Source: Defusing The Lure Of Militant Islam In France, Despite Death Threats : Parallels : NPR

Why Islam Gets Second-Class Status in Germany – The New York Times

Interesting commentary by Alexander Gorlach:

Religion in Germany is not a private affair. Government at all levels recognizes religious communities as public institutions, and encourages participation in them — Germans who register with the state as Roman Catholics, Protestants or Jews pay a “religion tax,” which the government then sends to their respective institution. Religious groups are also allowed to give faith-based instruction in public schools: It’s not uncommon for a small-town pastor, priest or lay person to have a spot on the local high school faculty.

To enjoy this privileged status, religious communities must have a defined set of beliefs, their members must be recorded, and they must have historical and social significance. The Catholic, Protestant and Jewish religious communities are organized as public institutions; in the state of Berlin, Jehovah’s Witnesses and the Mormon Church are as well.

It might seem as if Islam, with 4.3 million adherents in Germany, would have qualified easily. But so far, the German government has resisted including it.

The reason is both simple and complex: Muslim communities are separated along ethnic lines as well as along denominational lines among Sunnis, Shiites and Alawites. Often there is little unity among these groups, hence they fail the most important state criterion: a unified religious body with shared goals and doctrines.

These requirements for a religion to get a privileged status in Germany highlight the anachronistic state of the secular federal republic in its approach to faith. The idea that the state can cooperate with religious groups in the same way it cooperates with, say, labor unions presumes a certain unity and hierarchy on the part of those groups. But Islam doesn’t work that way. It simply doesn’t fit within criteria written for the structured Christian churches that have shaped Europe, with bishops and baptismal registers.

For quite some time, there have been demands that the law be renamed to the Religionsrecht (State and Religion Law), and for it to include a wider diversity of religions. Though nothing much has changed on the national level, there has been progress in the states, where most of the country’s religious laws are promulgated. Bavaria, a conservative Catholic state that polls very high in measurements of xenophobia and anti-refugee sentiment, nevertheless has been running an Islamic-education pilot program in schools; it is also home to Germany’s oldest mosques. Perhaps the Bavarians, precisely because they protect their own religious and cultural traditions so ferociously, are also the most willing to recognize and support the traditions of others.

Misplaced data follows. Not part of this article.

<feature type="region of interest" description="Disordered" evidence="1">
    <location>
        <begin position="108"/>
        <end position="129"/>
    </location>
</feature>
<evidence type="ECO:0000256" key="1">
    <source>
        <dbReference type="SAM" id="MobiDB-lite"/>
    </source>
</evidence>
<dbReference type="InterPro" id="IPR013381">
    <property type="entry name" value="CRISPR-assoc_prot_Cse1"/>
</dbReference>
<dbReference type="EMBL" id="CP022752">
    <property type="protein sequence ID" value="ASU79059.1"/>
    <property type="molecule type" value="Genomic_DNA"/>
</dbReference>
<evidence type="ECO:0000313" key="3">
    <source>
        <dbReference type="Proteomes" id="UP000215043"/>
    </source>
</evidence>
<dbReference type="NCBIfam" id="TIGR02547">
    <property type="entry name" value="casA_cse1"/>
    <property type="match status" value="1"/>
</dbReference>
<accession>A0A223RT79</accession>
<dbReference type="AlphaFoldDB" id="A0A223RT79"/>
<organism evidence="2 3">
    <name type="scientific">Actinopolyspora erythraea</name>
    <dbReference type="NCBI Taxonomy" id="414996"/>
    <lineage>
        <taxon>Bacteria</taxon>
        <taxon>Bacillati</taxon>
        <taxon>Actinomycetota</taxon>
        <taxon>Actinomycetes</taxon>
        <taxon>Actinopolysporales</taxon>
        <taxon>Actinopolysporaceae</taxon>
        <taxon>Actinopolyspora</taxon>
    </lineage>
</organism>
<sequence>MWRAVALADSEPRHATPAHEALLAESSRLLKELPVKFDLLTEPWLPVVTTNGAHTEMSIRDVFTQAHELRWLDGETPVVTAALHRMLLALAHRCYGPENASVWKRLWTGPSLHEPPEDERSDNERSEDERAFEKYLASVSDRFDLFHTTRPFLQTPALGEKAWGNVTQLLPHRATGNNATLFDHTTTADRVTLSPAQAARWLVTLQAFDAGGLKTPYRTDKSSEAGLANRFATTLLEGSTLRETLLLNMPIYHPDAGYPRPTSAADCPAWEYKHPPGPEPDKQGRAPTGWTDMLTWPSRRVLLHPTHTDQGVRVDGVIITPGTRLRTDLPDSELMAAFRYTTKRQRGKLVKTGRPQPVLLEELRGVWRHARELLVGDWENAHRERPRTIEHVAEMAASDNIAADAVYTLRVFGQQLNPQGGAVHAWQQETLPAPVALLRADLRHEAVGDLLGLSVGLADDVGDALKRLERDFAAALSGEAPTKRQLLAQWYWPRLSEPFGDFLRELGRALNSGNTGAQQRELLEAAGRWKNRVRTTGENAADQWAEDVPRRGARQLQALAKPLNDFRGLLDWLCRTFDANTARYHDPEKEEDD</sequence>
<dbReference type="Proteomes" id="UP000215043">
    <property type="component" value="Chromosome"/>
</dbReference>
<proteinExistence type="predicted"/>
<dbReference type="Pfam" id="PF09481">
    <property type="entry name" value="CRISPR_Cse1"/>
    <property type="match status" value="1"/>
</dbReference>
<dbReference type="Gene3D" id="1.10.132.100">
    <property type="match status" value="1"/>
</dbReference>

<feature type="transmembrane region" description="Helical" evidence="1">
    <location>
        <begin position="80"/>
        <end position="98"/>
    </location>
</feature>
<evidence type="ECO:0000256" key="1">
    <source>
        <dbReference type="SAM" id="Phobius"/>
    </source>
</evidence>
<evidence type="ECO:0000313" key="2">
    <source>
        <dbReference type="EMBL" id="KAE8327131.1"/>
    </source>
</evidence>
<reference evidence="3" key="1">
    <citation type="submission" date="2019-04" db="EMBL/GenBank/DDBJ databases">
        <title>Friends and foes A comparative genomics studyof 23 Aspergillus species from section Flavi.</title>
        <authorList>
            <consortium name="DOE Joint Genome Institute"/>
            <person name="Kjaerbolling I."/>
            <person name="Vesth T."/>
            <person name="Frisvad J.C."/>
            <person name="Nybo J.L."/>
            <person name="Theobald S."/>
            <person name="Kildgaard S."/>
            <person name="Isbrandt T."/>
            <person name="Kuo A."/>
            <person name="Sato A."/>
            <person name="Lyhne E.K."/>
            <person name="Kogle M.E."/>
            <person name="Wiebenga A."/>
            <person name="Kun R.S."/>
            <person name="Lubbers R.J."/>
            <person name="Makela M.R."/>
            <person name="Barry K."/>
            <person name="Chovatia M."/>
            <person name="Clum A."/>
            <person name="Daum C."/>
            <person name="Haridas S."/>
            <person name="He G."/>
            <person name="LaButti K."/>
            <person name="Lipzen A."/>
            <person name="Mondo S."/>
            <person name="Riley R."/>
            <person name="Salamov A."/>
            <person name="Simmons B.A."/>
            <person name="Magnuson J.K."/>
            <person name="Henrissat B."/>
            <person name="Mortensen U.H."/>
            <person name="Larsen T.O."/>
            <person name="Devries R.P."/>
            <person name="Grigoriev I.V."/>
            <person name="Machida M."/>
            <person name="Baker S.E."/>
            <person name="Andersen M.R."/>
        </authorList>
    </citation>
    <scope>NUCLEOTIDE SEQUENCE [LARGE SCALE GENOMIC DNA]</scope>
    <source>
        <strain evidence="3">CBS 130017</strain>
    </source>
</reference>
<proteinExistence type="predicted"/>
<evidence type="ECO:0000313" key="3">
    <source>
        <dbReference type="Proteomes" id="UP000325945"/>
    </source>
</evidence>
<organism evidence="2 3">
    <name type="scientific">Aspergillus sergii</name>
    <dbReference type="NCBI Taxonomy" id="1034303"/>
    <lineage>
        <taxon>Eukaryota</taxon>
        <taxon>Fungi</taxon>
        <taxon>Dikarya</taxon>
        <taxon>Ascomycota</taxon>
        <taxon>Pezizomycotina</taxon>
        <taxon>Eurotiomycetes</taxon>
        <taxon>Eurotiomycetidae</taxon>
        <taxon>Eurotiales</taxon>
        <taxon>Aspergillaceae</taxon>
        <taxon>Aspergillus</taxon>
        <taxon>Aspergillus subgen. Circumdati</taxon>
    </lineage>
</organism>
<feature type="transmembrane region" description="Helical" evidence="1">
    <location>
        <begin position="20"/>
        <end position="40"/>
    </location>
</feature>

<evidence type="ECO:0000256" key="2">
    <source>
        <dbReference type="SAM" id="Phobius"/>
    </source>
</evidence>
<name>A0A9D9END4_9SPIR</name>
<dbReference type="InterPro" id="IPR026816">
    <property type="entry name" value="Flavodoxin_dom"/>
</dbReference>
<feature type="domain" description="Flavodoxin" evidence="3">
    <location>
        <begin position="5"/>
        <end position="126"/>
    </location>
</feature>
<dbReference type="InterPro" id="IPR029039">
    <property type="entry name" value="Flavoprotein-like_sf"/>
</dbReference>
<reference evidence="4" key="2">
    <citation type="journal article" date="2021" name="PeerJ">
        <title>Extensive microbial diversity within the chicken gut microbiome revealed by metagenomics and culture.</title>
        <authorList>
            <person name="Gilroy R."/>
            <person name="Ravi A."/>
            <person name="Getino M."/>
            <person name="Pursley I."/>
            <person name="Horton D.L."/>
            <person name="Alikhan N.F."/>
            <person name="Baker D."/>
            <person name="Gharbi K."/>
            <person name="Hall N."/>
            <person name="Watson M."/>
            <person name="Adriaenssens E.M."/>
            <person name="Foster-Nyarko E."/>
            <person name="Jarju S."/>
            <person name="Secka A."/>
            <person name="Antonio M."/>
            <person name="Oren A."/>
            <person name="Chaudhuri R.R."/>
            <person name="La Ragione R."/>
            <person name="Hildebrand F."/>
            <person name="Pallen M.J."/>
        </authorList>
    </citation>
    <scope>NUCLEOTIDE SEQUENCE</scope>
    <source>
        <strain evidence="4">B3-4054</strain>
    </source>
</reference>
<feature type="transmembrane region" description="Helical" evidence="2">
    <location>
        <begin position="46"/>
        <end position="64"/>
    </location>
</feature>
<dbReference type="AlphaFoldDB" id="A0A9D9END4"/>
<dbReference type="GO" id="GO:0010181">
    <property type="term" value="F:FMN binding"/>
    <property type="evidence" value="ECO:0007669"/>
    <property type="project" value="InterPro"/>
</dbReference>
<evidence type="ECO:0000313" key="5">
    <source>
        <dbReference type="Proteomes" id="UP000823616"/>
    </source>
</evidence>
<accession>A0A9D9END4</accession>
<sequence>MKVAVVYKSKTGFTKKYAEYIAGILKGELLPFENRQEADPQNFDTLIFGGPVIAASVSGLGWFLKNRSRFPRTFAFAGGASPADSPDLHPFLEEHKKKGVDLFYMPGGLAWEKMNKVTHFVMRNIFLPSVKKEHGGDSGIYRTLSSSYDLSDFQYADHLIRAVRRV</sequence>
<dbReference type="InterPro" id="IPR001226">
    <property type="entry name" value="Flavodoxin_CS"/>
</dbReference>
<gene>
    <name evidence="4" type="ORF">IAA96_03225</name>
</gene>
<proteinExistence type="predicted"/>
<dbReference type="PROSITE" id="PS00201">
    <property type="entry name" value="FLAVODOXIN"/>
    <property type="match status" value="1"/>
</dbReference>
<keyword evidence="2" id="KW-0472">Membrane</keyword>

But it’s not only in Bavaria that reform is moving forward. In the Protestant-dominated north, Christian Wulff, a premier of Lower Saxony, set up training courses for future imams and Islamic religious teachers at the universities of Münster and Osnabrück. Later, when he was president of Germany, Mr. Wulff said, “Islam belongs to Germany.”

Though Mr. Wulff served just two years as president before resigning in 2012 over allegations of corruption (since dropped), his actions on behalf of Islam — and that quotation in particular — set off a debate that continues across the country. Critics of Islamic religious education in the schools, including many Muslims themselves, say that there is no group in the country that can speak for all Muslims. And indeed, it is estimated that the Central Council of Muslims and the Islamic Council for the Federal Republic of Germany, the two groups that have the best claims to speak for Islam in Germany, represent no more than 20 percent of German Muslims.

Germany is a secular country, but the German legal framework approves of institutionalized religions in a biased way. The religions must organize themselves according to state standards, and those standards are tailored toward the structures of the Christian religion.

The result is a delegitimization of the state’s relationship to religious groups in the eyes of many non-Christians, particularly Muslims — a dangerous prospect at a time when rapid integration is essential to maintain social peace. In the context of a growing Muslim community and a rising number of citizens affiliated with no religion at all, Germany may not be able to maintain an order that arose many generations ago.